History teachers come in all shapes and sizes. Stan Ellsworth's form just happens to be bigger, scruffier and more charismatic than most. The brawny intellectual is just one of many reasons to check out American Ride, a television series that highlights the best stories you may have missed in high school history classes and starts a new season tonight.
Ellsworth is a former college football coach whose handful of film stints led him to create a TV show focused on two things he loves: motorcycles and talking about America's past. Westword caught up with Ellsworth last week, when he was in Denver filming a segment for the fourth season on the cattle drives that helped make the West what it is today.
See also: - From the Archives: Last letter from a Union soldier to his brother - From the Archives: St. Cajetan's Church barely escaped demolition - From the Archives: The oddity of the Boyer Small Books Collection
Westword: How did you catch the history bug?
Stan Ellsworth: Originally I'm from Charleston, South Carolina, but I grew up mostly around Manassas, Virginia.
No wonder you're doing what you do now, considering all the Civil War reminders you grew up around.
When I was a little kid, I used to ride my bike up to the battlefield, and I'd look at the statue of General Jackson. And I'd say, "I'm gonna be like that man." So I started reading everything I could on him, General Lee and General Stuart.
So why are you filming here in Denver?
We came to the stockyards, one, to discuss the Goodnight-Loving Trail. And two, the Western "experience." Denver plays a large part in the cattle boom of the 1860s. After the Civil War, that's the first big money thing that hits the American economy. So you have the Chisholm Trail, which lots of people traveled. You have Goodnight-Loving, which opened up the West; it went from Fort Belknap, Texas, across the Pecos River and hitting the Rio Grande, up through Fort Sumner and up to Denver. There were a lot of people bringing beef up this way. In one of our episodes, we talk about how beef, after the Civil War, was really driving the American economy until the crash of '73. We were in Denver discussing the importance of the city to that movement.
There's been a lot of American history television shows over the years. How's this one any different?
As far as history goes, and I don't know if you watch many history shows --
I don't own a TV....
Yeah, I just watch football on it. My wife has to DVR my show. A lot of history shows are presented by a scholarly gentleman who is wearing a sweater vest and bow tie. We don't have sweater vests and bow ties. We have denim jackets and leather. It's a little out of the ordinary. There's a lot more energy in our show. And it's authentic, I believe. I'm not going to evaluate myself that way. The people who have watched the show, their perception and take is that our show presents history with a great deal of passion. Very definitely with a patriotic point of view. It's exciting stuff, and it's important that the rising generation understands what their history is. By and large we're forgetting who we are, and that's a tragedy.
I used to teach history at Highland High School in Salt Lake City. Kids couldn't put World War I, Vietnam and Korea in chronological order. That's horrible. The kids couldn't explain to me about Jacksonian democracy. I'm talking to juniors and seniors. These kids should've had a little understanding of this. They couldn't give me the geography of the U.S. outside the mountain states. Utah is not unique in this problem -- I imagine that most teachers in most states have seen a similar disconnect from our past. We're raising a nation that may be ignorant of its past, and I want to amend that.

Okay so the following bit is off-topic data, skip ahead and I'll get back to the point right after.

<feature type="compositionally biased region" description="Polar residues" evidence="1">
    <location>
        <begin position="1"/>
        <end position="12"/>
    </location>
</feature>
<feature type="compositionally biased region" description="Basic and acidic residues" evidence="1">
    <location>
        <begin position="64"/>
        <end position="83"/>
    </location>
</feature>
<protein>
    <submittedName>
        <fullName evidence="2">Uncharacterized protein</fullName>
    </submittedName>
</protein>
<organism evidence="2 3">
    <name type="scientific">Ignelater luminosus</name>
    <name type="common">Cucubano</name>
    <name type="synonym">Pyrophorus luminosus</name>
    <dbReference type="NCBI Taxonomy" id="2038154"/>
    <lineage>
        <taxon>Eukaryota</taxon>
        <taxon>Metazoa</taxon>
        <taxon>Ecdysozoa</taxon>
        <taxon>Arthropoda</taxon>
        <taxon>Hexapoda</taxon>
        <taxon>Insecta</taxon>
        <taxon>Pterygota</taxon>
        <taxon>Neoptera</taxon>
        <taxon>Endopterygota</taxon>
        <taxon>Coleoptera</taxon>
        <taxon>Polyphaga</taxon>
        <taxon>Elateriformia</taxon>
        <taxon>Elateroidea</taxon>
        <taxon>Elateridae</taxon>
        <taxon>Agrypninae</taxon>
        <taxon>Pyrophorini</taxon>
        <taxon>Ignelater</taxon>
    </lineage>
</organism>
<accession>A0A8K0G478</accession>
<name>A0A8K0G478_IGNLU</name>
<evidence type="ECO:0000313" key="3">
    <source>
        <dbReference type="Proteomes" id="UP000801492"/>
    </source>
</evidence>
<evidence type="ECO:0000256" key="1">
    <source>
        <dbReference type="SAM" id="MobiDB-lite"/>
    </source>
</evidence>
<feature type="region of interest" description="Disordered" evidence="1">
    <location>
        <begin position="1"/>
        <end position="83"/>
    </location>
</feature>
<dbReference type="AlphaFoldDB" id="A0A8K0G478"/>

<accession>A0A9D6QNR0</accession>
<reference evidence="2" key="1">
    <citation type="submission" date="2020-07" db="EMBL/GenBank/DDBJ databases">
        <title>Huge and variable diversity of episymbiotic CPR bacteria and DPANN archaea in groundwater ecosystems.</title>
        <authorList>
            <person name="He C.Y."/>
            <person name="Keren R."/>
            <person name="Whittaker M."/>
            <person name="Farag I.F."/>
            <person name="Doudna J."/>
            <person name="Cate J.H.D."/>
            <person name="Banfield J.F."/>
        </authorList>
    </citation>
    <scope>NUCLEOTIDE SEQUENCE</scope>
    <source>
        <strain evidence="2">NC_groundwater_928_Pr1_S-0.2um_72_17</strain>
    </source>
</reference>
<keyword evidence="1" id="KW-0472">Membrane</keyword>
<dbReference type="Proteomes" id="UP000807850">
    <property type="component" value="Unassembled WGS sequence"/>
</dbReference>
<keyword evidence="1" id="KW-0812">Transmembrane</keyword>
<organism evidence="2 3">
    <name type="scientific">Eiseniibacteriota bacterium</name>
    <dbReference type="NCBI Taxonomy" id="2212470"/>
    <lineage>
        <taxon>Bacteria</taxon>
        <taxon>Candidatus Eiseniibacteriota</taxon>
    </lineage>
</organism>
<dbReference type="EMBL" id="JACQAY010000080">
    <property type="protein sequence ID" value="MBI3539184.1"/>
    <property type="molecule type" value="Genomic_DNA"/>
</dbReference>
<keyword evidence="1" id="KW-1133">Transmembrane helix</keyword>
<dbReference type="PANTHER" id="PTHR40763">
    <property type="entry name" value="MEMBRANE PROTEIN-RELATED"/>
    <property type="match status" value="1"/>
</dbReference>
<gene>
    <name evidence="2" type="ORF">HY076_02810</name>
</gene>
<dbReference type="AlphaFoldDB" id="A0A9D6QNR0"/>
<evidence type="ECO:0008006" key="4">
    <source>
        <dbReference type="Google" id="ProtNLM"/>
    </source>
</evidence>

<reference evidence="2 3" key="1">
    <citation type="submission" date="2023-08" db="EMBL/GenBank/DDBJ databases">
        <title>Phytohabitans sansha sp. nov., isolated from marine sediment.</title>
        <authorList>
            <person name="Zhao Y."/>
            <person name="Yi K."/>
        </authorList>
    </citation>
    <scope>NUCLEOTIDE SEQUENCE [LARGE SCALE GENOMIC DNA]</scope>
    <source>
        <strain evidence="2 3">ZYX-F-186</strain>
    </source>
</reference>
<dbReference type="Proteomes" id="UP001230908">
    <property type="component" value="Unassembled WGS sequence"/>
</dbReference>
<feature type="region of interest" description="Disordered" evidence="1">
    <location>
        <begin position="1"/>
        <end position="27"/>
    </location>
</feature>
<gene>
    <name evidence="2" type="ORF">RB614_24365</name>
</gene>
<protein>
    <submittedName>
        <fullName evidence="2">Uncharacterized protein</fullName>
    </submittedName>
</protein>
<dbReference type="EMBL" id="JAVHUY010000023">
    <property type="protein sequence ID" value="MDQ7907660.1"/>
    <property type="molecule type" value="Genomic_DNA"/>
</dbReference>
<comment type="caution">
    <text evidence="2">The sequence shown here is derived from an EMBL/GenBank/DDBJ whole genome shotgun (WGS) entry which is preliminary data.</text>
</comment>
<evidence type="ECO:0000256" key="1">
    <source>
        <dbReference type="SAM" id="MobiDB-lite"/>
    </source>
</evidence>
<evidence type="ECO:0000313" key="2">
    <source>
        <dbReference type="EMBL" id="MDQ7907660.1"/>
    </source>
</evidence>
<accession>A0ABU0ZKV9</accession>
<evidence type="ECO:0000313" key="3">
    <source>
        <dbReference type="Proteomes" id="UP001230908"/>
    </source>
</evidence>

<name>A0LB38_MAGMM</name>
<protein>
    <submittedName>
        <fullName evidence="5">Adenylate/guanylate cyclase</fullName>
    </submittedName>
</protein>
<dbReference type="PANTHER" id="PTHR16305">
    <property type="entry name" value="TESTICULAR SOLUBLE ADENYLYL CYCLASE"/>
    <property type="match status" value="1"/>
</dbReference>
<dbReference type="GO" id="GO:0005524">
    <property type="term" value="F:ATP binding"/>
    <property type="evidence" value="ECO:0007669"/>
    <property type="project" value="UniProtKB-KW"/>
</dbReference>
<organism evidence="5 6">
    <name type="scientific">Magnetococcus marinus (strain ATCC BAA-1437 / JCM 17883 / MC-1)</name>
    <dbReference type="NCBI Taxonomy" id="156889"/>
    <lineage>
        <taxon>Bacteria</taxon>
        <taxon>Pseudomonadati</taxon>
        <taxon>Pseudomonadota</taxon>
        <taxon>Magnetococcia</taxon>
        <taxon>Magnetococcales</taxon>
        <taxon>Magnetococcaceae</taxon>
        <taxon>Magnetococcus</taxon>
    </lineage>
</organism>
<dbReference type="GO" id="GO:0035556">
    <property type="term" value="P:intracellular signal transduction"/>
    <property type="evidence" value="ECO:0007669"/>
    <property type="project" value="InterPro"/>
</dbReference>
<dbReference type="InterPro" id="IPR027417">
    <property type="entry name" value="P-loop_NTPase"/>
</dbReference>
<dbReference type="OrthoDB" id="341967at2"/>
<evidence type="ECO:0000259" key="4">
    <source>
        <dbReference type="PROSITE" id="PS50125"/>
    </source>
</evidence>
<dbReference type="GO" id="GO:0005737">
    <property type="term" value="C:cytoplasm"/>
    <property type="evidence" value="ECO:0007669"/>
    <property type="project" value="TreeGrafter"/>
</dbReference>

Your show is more about stoking curiosity than reciting a list of facts.
It is, I hope. But I'm definitely telling the truth, too.
How do you feel like history's traditionally been presented in pop culture?
Like the teacher in Ferris Bueller. There are very few folks who say, "I loved history in high school!" I feel bad that that's how history's perceived.
How did you get started in the entertainment business?
I used to coach college football. I started at a little school in Pennsylvania, and then moved on to the University of Utah, Arizona, and then defensive coordinator at the University of Pennsylvania. Then my first wife passed away, and I had two little kids. You can't be a football coach and a single parent -- it's either one or the other. So I chose to raise my kids. That's how I got to high school. I had a friend who was making a movie. He came to me and said, "I know you coach football. I need a mean basketball coach and I know you understand the levels of coaching." I didn't even know coaching had levels! [Laughs.] I originally said I wasn't really interested. Then he said how much he'd pay me, and he had my attention. That started this whole thing.
And how'd the show itself come about?
I did several movies. Nothing Oscar-worthy. And I wanted to continue working, so I made work for myself. I spent eight years trying to sell this show. And I'm very grateful that Brigham Young University saw the value in making it. That's how it came into being. We're now in our fourth season, and we have 26 episodes up right now.
How do you go about connecting with audiences?
The way we hope to connect with audiences -- and for a long time we were trying to figure out who our audiences are, but it turns out that our audience ranges from eight to eighty -- it's all story-driven. The story of American people is very compelling. We come from everywhere. It's what we as a people have in our heart, that love of liberty and human life, the belief that everyone can contribute. If we can tell those stories, we can connect.
You can view full episodes of American Ride by visiting byutv.org; the weekly series that starts at 7:30 p.m. tonight focuses on the Civil War.
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